As the old adage goes, we don’t know why bad things happen to good people.
By Rabbi Ari Enkin, Rabbinic Director, United with Israel
This past Shabbat we read the Torah portion of Ha’azinu (Deuteronomy 32:1-52), but this Shabbat was much more significant than many others. That is because this past Shabbat was also “Shabbat Teshuva”, meaning “The Shabbat of Repentance” because it is the Shabbat between Rosh Hashanah and Yom Kippur – a Shabbat whose entire theme is that of repentance.
There is an interesting verse in the Torah reading of parshat Ha’azinu that I would like to discuss: “The Rock, His works are perfect, for all His ways are just; a faithful God without flaw, straight and righteous is He.”
Wait a sec. Let’s face it. We all have times in our life when this verse forces us to pause and think. When things aren’t going so well, it is very hard for us to honestly say that God “is perfect,” “all his ways are just,” “without flaw,” etc. Sometimes we are frustrated by what goes on in our lives. Sometimes we just don’t understand why God does the things He does or makes the decisions He makes. As the old adage goes, we don’t know why bad things happen to good people.
Perhaps the following parable will help us understand.
The saintly Chafetz Chaim offered a parable of a wealthy man. This man was really wealthy. He had it all: fancy cars, vacations, servants, and more. Money was no object. He also had a son. It was his only child. He loved him dearly and provided for all his needs.
One day the son fell ill, and his condition got worse and worse. His father took him to the best doctors available. He had him treated at the finest hospitals. To no avail.
Finally, one of the doctors discovered that the source of the son’s illness was an allergy. The doctor discovered that the son was allergic to meat! With some significant changes to his diet, the doctor saw the son return to health.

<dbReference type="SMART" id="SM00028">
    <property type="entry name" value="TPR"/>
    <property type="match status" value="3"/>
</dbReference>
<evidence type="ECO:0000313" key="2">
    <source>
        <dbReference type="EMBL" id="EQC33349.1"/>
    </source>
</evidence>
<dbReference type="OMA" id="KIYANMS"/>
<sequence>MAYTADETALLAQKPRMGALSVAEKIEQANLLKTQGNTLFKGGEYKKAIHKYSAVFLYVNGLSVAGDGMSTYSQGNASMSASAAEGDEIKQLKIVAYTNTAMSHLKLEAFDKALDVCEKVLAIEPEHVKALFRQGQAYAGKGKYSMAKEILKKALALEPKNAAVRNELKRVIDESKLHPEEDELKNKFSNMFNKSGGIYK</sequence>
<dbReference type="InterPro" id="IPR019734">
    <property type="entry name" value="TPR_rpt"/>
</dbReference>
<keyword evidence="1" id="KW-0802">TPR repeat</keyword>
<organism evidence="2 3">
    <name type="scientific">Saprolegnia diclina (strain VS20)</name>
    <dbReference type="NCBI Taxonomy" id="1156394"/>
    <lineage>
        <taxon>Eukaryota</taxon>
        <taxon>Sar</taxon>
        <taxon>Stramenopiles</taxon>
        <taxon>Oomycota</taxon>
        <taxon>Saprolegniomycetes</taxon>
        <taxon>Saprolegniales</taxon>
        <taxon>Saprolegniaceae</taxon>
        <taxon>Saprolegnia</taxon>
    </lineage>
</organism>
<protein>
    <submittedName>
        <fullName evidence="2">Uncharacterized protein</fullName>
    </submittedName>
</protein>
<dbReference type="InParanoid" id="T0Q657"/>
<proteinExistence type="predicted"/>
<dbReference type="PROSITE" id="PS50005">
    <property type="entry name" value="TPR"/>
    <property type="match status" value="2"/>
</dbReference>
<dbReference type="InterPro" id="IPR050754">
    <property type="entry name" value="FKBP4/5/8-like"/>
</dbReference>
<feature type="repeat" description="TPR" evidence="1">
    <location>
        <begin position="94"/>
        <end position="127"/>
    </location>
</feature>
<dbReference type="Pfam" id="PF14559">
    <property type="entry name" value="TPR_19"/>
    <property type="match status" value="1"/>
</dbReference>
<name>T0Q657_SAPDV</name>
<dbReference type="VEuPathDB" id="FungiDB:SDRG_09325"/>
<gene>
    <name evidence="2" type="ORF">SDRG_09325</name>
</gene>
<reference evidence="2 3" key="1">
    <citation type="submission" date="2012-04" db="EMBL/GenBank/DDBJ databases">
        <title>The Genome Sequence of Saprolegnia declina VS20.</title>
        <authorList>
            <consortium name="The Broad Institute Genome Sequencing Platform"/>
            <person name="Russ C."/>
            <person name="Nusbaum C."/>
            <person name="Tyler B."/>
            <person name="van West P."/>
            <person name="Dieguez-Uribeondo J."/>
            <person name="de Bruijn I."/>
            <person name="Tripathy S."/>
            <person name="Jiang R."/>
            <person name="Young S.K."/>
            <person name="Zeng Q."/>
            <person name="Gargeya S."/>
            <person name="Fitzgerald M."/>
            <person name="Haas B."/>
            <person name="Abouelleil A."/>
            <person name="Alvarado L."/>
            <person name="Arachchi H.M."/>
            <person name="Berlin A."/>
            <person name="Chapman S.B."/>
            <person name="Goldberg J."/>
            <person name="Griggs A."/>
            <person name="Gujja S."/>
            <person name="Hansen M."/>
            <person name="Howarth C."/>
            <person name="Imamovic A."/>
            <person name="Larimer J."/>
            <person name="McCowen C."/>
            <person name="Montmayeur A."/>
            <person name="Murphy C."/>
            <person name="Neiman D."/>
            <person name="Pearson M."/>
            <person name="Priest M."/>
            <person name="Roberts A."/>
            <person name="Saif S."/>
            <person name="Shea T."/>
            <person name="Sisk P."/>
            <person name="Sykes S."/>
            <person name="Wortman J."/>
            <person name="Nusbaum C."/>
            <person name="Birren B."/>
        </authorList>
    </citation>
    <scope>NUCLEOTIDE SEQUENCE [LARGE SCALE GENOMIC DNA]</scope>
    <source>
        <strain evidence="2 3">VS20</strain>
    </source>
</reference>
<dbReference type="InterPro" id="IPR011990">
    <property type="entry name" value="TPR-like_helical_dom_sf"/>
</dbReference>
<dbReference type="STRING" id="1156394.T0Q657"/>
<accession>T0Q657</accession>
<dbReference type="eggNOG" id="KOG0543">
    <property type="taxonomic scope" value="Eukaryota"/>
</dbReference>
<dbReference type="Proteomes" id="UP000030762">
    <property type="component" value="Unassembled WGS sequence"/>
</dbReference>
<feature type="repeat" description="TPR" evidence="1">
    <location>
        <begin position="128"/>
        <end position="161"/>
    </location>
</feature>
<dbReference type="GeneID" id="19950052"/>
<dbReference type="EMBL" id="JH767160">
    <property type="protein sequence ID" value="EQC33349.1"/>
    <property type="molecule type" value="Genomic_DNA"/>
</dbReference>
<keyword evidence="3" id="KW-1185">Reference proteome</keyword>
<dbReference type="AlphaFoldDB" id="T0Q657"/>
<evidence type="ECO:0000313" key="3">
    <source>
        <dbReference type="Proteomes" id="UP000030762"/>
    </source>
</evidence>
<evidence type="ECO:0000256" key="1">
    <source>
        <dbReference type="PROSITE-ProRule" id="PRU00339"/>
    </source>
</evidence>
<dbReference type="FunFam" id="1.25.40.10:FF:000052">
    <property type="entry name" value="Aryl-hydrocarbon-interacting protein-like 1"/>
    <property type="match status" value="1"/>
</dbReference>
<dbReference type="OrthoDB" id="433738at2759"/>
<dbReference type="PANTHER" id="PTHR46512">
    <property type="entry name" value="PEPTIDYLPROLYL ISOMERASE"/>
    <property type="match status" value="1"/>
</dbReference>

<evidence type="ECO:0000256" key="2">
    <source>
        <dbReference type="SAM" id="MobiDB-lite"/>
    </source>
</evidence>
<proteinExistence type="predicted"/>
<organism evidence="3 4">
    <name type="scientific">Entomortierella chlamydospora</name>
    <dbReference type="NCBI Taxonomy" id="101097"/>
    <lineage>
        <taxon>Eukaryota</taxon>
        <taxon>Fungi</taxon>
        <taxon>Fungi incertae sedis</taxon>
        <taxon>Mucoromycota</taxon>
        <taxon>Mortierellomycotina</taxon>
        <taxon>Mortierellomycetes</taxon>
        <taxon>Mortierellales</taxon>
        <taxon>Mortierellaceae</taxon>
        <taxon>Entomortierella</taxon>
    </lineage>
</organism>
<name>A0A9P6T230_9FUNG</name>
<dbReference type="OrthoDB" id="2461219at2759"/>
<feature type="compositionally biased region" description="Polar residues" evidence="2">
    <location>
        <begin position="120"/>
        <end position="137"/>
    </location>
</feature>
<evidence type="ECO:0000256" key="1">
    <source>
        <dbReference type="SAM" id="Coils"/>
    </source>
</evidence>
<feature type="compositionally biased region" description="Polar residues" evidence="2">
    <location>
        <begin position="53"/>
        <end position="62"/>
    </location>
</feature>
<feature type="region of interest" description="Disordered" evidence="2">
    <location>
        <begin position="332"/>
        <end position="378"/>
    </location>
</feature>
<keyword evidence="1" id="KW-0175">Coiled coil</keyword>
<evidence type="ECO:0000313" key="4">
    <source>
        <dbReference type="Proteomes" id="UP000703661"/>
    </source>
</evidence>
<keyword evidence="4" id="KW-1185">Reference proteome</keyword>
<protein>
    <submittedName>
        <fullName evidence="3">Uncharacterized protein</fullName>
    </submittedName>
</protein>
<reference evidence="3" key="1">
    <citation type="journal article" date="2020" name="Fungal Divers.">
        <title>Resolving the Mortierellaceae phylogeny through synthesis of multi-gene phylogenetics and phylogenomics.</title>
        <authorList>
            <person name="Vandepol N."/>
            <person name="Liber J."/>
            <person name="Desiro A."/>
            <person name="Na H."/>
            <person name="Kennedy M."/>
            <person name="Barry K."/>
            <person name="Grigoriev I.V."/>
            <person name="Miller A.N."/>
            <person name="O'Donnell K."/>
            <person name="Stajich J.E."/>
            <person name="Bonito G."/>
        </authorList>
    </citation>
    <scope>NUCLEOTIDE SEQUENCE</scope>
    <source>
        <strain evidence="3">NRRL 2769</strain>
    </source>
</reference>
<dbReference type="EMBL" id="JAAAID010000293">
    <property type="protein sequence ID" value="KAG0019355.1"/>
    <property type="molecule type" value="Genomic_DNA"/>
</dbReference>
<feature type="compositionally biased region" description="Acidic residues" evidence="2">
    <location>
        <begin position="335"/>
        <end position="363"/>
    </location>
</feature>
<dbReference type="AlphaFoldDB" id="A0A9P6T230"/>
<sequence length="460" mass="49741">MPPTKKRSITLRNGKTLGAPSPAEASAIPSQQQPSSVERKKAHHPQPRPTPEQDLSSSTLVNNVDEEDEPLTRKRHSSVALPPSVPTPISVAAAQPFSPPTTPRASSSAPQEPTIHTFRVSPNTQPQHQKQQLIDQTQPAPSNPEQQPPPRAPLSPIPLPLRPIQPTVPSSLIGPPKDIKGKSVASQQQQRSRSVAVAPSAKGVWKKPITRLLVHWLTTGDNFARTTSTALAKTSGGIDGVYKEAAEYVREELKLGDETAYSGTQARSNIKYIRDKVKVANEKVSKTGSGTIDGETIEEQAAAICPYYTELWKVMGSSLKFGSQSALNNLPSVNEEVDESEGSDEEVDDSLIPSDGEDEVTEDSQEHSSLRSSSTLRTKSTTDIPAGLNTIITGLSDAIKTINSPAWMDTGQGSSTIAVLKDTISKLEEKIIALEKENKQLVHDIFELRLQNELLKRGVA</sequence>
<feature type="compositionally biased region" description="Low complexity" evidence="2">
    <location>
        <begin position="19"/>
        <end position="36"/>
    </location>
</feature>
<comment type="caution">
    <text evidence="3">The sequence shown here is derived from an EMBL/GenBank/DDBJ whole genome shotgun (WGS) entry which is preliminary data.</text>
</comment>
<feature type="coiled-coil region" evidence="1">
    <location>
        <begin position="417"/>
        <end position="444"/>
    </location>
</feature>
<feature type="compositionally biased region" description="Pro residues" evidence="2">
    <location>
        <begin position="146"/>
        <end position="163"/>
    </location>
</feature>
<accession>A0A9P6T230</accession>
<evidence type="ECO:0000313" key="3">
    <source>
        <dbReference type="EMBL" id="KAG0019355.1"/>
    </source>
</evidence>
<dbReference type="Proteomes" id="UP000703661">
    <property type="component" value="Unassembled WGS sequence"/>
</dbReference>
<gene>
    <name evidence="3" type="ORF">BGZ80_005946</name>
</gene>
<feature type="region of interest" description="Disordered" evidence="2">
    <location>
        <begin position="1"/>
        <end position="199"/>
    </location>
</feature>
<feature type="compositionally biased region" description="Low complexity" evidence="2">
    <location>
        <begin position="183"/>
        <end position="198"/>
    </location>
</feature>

Of course, before the son’s total discharge from medical care, the doctors warned the father never to allow his son to eat meat. Chicken was ok, but anything else was forbidden. No beef or veal. No burgers or ‘dogs.’ Otherwise his condition would again become critical. The father followed the doctor’s instructions meticulously and his son ate no meat.
One day, the father had to leave town on a business trip. He left instructions to his servants and butlers that his son must not be given any meat to eat. And the servants, of course, complied. However, somebody had accidentally left out a big, juicy, hamburger with all the trimmings. The son saw it, smelled it, and couldn’t resist it. He ate it.
The son was sick again. Critically sick. His father arrived back from his trip to see his son near death. He rushed his son to the hospital, and thankfully, again, the doctors were able to save his life. His father made a promise to himself never to travel or otherwise leave his son alone ever again so that he could personally supervise him.
Finally, the father threw a banquet, a huge feast, for his friends and relatives in order to celebrate his son’s –yet again- miraculous recovery. But the caterer served a meal that included meat, and therefore, the son was not allowed to attend. Yes – the son was banned from a party that was celebrating his good health! The son was in tears, and the participants in the feast saw him crying. They were convinced that the father was cruel and abusive by not allowing his son to join in the festivities. They just didn’t know the truth. They didn’t know the full picture.
The same is true with us. We cannot understand why God does some of the things He does. We don’t know the full picture. But we have to continually focus on the good that we do know about and that we see. We must think of all the good things He does for us. We must always count our blessings. We have to have faith that there is a reason that some things appear to be cruel or unfair.
Shana Tova! Happy New Year!